NEC backing for State of Emergency welcomed by education groups — urge immediate action on UBE Act (2004) Amendment, focus on girls’ education and funding.
Today Malala Fund, the Development and Research Projects Centre (dPRC), Youth Hub Africa, Connected Development (CODE) and the Centre for Girls’ Education (CGE) called for increased funding for 12 years of free, safe and quality education to be a key priority under the State of Emergency for education.
As a first step, the education groups are calling on the House of Representatives and the federal government to urgently secure the amendment to the Universal Basic Education (UBE) Act, currently being considered by the House Committee of the Whole.
It follows the National Economic Council (NEC) decision to call on all 36 state governors to each declare a State of Emergency in education.
Malala Yousafzai, Malala Fund founder and Nobel Peace Laureate, first joined dPRC, Youth Hub Africa, Connected Development (CODE) and CGE to call for the action to be taken during her visit to Nigeria in July 2017.
Crystal Ikanih-Musa, Malala Fund In-Country Representative, said:
“We are encouraged that the NEC has joined our call for a State of Emergency in education.
The Council, led by Vice President Osinbajo, has shown great leadership by publicly recognising the urgency and vital economic importance of all children receiving an education that prepares them for the future workforce.
“Under any State of Emergency it will be essential to focus on girls.
“Nigeria has the most out-of-school girls in the world, despite all evidence proving that educating girls grows economies, improves public health, reduces conflict and mitigates climate change.”
Habiba Mohammed, Malala Fund Gulmakai Champion & Team Leader, Centre for Girls’ Education (CGE) said:
“There must also be a recognition that we cannot achieve progress without reversing the current decline in federal education spending.
“As part of any state-level State of Emergency federal funding for education must also rise to reach 6% of GDP.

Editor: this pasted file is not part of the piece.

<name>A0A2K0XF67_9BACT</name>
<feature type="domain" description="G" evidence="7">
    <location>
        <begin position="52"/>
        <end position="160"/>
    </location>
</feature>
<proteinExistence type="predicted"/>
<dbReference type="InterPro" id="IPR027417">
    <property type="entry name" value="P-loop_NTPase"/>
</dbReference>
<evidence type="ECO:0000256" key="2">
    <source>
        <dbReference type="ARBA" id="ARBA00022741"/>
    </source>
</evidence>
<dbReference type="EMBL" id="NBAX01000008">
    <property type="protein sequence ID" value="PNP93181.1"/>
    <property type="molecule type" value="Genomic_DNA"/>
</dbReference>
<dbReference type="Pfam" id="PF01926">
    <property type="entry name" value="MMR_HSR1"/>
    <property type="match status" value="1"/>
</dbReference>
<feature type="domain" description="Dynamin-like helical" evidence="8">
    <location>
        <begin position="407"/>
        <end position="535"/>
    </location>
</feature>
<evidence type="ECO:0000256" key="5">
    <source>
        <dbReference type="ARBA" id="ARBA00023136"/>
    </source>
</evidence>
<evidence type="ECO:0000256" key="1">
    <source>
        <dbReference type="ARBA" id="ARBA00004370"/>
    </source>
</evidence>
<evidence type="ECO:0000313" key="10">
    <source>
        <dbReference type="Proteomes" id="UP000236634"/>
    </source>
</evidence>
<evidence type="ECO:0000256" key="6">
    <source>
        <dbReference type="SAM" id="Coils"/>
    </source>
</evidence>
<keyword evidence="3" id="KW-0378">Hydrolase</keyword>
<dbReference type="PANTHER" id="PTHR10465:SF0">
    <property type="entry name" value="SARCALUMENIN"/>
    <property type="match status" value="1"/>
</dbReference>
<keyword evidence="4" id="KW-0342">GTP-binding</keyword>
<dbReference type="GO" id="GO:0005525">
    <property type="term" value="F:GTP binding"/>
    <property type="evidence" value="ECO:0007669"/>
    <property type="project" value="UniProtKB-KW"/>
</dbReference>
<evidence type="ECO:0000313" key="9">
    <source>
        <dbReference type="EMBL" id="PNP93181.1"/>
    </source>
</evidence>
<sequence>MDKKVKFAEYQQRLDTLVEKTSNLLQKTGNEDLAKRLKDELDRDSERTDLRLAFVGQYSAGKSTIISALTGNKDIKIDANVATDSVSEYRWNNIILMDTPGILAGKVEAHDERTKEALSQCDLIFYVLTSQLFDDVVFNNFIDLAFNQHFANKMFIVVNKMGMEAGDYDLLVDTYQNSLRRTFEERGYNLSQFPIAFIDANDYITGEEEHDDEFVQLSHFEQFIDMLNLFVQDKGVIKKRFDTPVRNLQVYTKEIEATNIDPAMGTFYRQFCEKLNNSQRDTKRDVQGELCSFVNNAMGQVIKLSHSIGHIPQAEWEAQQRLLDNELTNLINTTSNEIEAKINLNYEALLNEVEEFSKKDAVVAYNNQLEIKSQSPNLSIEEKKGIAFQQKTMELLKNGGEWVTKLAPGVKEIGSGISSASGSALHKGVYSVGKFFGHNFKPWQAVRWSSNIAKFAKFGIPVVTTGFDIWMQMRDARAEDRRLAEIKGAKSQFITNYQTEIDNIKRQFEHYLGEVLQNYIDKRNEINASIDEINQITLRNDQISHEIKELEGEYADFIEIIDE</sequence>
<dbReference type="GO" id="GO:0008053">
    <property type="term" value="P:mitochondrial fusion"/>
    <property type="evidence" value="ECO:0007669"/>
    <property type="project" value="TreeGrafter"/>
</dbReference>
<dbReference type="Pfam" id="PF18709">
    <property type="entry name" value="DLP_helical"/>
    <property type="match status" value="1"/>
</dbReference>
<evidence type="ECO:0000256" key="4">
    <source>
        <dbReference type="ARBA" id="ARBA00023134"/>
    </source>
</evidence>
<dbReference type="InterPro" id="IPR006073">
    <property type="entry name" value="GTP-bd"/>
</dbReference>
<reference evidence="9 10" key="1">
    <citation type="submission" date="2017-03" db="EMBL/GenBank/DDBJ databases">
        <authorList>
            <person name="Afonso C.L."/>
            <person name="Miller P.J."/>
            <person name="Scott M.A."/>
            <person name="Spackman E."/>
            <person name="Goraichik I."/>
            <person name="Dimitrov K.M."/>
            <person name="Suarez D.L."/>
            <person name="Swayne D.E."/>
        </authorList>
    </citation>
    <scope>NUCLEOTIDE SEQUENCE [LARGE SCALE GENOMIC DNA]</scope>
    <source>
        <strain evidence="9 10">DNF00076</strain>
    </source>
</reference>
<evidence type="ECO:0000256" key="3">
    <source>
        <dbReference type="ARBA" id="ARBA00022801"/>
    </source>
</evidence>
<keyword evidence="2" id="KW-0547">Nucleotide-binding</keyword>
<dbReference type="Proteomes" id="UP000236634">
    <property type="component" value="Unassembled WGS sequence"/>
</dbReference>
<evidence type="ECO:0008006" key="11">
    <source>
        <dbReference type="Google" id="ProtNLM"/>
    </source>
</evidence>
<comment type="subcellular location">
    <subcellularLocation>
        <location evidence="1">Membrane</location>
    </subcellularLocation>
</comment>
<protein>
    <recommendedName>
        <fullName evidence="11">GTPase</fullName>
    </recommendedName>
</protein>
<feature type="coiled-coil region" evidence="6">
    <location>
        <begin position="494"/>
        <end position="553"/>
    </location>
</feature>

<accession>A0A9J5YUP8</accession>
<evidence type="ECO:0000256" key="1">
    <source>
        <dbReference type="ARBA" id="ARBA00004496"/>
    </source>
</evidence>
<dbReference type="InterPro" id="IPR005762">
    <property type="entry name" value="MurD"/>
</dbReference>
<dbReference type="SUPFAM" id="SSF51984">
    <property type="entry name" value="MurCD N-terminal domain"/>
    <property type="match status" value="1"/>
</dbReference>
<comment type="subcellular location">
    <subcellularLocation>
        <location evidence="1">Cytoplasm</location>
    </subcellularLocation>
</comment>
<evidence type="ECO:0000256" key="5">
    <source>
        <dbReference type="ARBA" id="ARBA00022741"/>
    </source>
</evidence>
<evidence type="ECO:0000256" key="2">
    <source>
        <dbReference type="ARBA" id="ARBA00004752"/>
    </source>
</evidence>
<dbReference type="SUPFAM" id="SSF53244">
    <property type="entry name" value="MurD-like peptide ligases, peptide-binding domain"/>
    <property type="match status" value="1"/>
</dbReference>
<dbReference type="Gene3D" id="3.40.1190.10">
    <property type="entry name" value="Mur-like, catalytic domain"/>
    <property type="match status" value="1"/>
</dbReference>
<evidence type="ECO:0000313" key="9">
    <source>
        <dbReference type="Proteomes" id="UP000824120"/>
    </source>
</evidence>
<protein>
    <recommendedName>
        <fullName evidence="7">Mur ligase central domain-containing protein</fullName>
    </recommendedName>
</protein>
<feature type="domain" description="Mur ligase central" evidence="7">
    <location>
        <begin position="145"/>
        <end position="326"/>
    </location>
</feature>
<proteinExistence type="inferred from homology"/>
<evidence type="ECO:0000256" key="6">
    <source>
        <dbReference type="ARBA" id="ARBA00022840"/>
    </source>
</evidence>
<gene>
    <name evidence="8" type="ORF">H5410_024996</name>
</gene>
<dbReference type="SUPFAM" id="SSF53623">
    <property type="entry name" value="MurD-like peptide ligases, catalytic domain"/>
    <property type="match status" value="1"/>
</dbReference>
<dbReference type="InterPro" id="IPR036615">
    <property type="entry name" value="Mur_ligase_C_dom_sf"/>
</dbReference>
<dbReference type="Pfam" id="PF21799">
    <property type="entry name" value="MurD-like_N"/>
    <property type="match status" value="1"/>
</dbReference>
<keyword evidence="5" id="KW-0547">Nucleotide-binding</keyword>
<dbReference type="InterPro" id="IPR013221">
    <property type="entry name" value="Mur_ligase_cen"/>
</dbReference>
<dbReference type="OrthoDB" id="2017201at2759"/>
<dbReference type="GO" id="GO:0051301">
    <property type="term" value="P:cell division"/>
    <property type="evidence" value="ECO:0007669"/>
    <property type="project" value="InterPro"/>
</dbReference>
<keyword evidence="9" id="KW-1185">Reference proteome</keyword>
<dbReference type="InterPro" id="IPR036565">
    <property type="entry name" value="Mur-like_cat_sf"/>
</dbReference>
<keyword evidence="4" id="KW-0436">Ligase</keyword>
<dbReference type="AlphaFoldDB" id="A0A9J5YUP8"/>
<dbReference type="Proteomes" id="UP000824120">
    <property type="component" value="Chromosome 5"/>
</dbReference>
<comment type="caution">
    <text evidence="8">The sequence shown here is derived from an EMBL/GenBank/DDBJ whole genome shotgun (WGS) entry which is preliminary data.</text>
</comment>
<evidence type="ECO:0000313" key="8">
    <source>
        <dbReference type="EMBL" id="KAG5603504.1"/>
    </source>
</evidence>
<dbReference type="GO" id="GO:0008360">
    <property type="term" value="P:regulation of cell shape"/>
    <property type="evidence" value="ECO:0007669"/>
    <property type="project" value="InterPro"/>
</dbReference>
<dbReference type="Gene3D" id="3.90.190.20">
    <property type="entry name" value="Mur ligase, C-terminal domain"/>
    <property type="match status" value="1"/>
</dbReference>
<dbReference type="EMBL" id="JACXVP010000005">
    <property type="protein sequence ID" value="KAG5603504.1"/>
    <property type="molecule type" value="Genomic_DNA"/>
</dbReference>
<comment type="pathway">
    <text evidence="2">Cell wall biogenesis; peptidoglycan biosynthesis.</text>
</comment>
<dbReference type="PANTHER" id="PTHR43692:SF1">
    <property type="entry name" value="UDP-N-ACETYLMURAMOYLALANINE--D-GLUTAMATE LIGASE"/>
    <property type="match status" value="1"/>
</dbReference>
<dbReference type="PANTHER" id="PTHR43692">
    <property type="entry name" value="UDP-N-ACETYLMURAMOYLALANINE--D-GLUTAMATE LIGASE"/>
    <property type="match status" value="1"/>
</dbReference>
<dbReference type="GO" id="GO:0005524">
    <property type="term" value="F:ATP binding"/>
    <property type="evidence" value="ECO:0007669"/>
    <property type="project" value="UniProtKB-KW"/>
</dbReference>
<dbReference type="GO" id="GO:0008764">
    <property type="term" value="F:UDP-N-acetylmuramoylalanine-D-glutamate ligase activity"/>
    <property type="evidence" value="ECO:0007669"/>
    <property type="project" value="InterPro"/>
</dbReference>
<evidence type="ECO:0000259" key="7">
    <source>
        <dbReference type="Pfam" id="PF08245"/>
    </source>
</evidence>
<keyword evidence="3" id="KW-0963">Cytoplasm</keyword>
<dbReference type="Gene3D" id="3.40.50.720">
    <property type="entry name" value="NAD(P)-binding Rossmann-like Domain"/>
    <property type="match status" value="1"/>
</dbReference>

“We hope to see state governors and federal ministers seizing this opportunity to focus on our children’s education. In doing so, they will secure our nation’s future prosperity.”
“To demonstrate that the federal government is ready to play its part — the administration should urgently secure Presidential Assent for the amendment to the Universal Basic Education (UBE) Act currently being considered by the House of Representatives.
“This would not only guarantee 12 years education for every child but also allow states to access more federal funding for education.”
Hamzat Lawal, Chief Executive Officer, Connected Development, said:
“Connected Development [CODE] is interested in seeing government invest in Nigeria’s public education sector in a proactive and transparent manner.
“As an organisation, we are highly curious to learn that a declaration of a ‘state of emergency’ is followed up with accountable fund disbursements which puts millions of children in schools, and prove that government is able to fulfill its social contract to ensure quality education for children, especially girls.”
It is estimated that there are 10.5 million children aged 6-14 out-of school in Nigeria — the highest number in the world. Most of them are girls.
Under a State of Emergency, Malala Fund, Development and Research Projects Centre (dPRC), Youth Hub Africa, Connected Development (CODE) and the Centre for Girls’ Education are calling for:
- Education funding to reach 6% of Nigeria’s GDP
- Greater transparency in education funding at both federal and state level
- Implementation of the Child Rights Act in each state
- An amendment to the Universal Basic Education (UBE) Act to guarantee 12 years education for every child and to allow states to access more federal funding
Last week Malala Fund released a new report Full Force which outlined how the world has lost up to a staggering $30 trillion by not educating girls.
It warned that without urgent action to ensure all girls go to school and learn the skills they need to join the workforce, 1 billion girls will be left behind.